After much denial, Americans are finally beginning to admit that we are indeed an imperial nation. What Thomas Jefferson and other Founding Fathers openly dreamed about two centuries ago has become reality, and the United States has taken Britain’s place as the seat of empire, dominating the globe.
What does an empire cost and is that cost worth paying?
The most obvious expense is the Pentagon’s war machine, now costing about $400 billion a year, nearly half the world’s military expenditure. Our $7 trillion national debt has come largely from past wars, police actions, invasions of other countries, long-term military occupations and arms races. Interest on that debt and military spending together take 28 percent of our federal taxes every year.
Ultimately a nation’s taxable wealth comes from its soil. The United States could dream of empire because it acquired the greatest natural treasure enjoyed by any modern nation. We had unparalleled riches in our forests, rivers and mines. Above all, we had riches in our deep soils, the best on the planet.
Canada and Australia also aspired to empire, but they quickly abandoned those dreams when it became clear that they lacked the requisite soil. The soils of ancient Rome, the soils of modern Europe, the soils of China and the soils of the United States have all allowed empires to grow in those places, but not in glacier-scoured Canada or in nutrient-poor Australia. Partly because of limited resources, Canada has only one-tenth of the U.S. population, Australia one-fifteenth. Through hard effort they have become wealthy countries, but they have no chance at world empire.
The United States is a nation with incomparable natural advantages, but we are depleting them rapidly. We cannot pay for the Pentagon’s endless appetite, or sustain a military presence on every continent, or pay interest on the national debt without spending those natural resources. Each year we have to pound our land harder to extract its wealth. A hard-pounded land soon becomes a degraded land. Environmental degradation at home is the true cost of empire abroad.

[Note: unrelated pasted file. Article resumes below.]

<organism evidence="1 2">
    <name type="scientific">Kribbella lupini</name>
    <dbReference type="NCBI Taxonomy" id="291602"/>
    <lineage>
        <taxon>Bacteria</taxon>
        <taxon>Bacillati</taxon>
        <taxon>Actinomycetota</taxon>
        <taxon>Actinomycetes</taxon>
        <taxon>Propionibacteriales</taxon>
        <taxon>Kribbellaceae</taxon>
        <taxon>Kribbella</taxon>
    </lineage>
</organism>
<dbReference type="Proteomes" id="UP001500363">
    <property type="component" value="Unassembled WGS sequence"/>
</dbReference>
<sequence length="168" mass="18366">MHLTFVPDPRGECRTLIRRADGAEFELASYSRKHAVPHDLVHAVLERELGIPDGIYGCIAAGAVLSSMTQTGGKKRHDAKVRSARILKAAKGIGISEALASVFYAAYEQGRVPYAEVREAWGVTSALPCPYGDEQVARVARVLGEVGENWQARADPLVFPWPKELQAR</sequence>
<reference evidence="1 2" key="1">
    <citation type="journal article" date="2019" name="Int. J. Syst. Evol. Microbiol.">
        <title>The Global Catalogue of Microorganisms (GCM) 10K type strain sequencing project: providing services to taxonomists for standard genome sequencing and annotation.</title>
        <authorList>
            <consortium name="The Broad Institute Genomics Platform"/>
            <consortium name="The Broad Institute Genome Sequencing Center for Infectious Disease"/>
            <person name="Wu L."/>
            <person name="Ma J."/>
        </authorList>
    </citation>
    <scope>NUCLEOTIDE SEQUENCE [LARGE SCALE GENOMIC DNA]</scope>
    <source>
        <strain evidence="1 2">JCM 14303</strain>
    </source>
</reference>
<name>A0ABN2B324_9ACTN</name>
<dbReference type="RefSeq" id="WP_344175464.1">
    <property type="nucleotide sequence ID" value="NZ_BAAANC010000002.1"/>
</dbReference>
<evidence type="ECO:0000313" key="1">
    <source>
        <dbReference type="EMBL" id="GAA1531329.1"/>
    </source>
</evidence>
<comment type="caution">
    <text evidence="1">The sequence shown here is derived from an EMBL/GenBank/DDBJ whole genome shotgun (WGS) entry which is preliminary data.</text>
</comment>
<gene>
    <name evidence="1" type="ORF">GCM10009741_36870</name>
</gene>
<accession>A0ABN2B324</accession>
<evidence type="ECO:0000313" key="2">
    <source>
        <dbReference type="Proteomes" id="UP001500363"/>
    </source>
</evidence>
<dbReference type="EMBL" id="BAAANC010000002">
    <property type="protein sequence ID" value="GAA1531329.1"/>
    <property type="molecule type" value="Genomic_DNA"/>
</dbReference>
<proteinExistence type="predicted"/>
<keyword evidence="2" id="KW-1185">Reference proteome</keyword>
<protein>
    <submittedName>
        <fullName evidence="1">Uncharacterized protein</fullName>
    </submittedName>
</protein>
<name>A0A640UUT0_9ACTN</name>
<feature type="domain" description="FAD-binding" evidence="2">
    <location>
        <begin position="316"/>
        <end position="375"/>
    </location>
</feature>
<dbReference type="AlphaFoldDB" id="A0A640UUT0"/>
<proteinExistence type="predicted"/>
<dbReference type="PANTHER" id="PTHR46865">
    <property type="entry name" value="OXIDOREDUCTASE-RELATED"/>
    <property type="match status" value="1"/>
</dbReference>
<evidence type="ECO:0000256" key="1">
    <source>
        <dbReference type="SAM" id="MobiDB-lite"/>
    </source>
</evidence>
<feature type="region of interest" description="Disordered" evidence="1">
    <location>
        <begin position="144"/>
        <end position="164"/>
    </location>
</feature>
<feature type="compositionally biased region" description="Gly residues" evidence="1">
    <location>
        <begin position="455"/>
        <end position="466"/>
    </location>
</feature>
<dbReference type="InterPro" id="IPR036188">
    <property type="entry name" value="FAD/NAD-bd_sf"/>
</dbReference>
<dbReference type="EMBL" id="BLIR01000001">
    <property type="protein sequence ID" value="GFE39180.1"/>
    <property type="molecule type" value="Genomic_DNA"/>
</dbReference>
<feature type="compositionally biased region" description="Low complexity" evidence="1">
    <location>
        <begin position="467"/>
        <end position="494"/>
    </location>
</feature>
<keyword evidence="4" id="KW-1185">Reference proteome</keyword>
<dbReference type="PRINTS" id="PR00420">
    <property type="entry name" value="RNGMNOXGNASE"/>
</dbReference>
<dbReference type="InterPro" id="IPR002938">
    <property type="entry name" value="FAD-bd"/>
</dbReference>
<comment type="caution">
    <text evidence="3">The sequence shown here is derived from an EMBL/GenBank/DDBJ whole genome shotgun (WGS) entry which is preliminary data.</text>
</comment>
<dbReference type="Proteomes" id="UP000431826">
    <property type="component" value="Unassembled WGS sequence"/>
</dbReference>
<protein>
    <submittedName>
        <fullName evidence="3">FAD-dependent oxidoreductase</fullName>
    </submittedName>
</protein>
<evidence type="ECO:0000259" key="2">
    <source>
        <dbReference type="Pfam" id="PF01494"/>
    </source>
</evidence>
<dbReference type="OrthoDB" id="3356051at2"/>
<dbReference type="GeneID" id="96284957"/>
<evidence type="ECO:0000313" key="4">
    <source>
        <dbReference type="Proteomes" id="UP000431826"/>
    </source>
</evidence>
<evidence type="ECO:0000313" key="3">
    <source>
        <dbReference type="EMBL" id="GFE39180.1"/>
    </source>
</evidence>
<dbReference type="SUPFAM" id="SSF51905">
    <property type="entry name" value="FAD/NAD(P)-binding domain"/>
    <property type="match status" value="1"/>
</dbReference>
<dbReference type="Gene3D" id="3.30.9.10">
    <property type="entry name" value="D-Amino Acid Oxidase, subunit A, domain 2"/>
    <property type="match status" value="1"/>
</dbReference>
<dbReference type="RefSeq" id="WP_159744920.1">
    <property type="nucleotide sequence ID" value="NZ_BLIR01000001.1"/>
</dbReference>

In the pursuit of global supremacy, we have polluted every part of our nation. And now we are told that we must live with that degradation as the price of glory. We cannot afford to clean up rivers, preserve ancient forest ecosystems, save native prairie, refrain from mining or oil drilling regardless of the resulting damage. We have to put up with losing hundreds of millions of tons of topsoil every year. We have to accept the drenching of our soils with chemicals to stay on top. If we do not pay those costs, we are told, we will slip backward and someone else will take our place as the world’s superpower.
Eventually all empires falter and collapse. They don’t deliver on the visionary promises they make. They fall because they bankrupt themselves and, more often than not, they bankrupt the environment that supports them.
DONALD WORSTER is an historian at the University of Kansas and author of one of CounterPunch’s favorite books, Rivers of Empire. He is a member of the Prairie Writers Circle at the Land Institute, Salina, Kansas. He can be reached at: firstname.lastname@example.org.